Oh - they're on holidays so the rest of the world can go jump. So typical. When you get a grip on a reality that is larger than your own maybe we'll discuss this again. My breath has been clearly wasted.
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Follow Up By: The Bantam - Monday, Jan 30, 2012 at 14:45

Monday, Jan 30, 2012 at 14:45
Bucky mate , our whole road system and the vehicle standards are designed arround a highway speed of 100Kph...with a pretty good engineering tolerance ( safety margin) beyond that.

If on good road and in good weather, any vehicle is not safe at 100Kph it is fundamentally dangerous and should not be on the road, even at any speed.

If you are going to travel at 70 ot 80Kph on good open highway as a matter of choice.
Don't you ever winge about people making agressive and dangerous passing manovers and possibly showering you with stones.

Its your fault

If you are traveling at 70 or 80Kph on an open highway where the majority of traffic is traveling at 100-110Kph, you represent a constant danger to all other road users.

You will note that on all suburban freeways, mopeds, bycycles, animals, tractors and other agricultrual machinerey are specificly banned......because they can not keep up with traffic and pose a danger to them selves and others.

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Follow Up By: The Landy - Monday, Jan 30, 2012 at 16:13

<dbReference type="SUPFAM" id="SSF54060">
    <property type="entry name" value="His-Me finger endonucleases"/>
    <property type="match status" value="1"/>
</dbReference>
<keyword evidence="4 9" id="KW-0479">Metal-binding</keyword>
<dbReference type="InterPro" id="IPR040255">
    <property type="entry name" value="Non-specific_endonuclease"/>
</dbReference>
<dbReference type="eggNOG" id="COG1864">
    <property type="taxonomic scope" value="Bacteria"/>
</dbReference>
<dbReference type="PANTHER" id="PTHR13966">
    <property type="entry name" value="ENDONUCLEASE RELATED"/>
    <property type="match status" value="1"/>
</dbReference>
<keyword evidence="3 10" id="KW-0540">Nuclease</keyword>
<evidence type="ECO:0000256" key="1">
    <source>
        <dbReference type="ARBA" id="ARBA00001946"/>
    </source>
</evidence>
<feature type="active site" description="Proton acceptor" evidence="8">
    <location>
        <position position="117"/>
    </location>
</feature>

Monday, Jan 30, 2012 at 16:13

Whilst tending to agree with your sentiment, ultimately it is up to the driver of any vehicle to deal safely with any situation they encounter whilst driving on the road, whatever that might be, and including slower moving vehicles. Noting that whilst highway speeds might be posted at 100kph, or above in some cases, we still have drivers who are limited to 80 kph regardless of what the sign-posted speed is.
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Follow Up By: Member - Bucky - Tuesday, Jan 31, 2012 at 21:23

Tuesday, Jan 31, 2012 at 21:23

Wrong Mate !
Show me Any Copper that will book a motorist doing 80km/hr safely,
Ain't never gunna happen.

Show me a copper that will book you at 105 km/hr, they are everywhere, by the buss load.

Show Curteousy, and don't forget that I too was speedy, and never went anywhere under $1.60,,.. that was my cruisin speed, no matter what.
You see been there , done that, got wise, still alive.


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Reply By: Grumblebum and the Dragon - Sunday, Jan 29, 2012 at 10:29

Sunday, Jan 29, 2012 at 10:29
Keep searching for that good 2nd hand Landcruiser or Nissan. 6 pots of diesel and heaps of torque. Last for ever and a day. I would not like to tow a big van with any 4 cyclinder tug - they work too hard and as a result use the same fuel as a bigger Nissan or Tojo.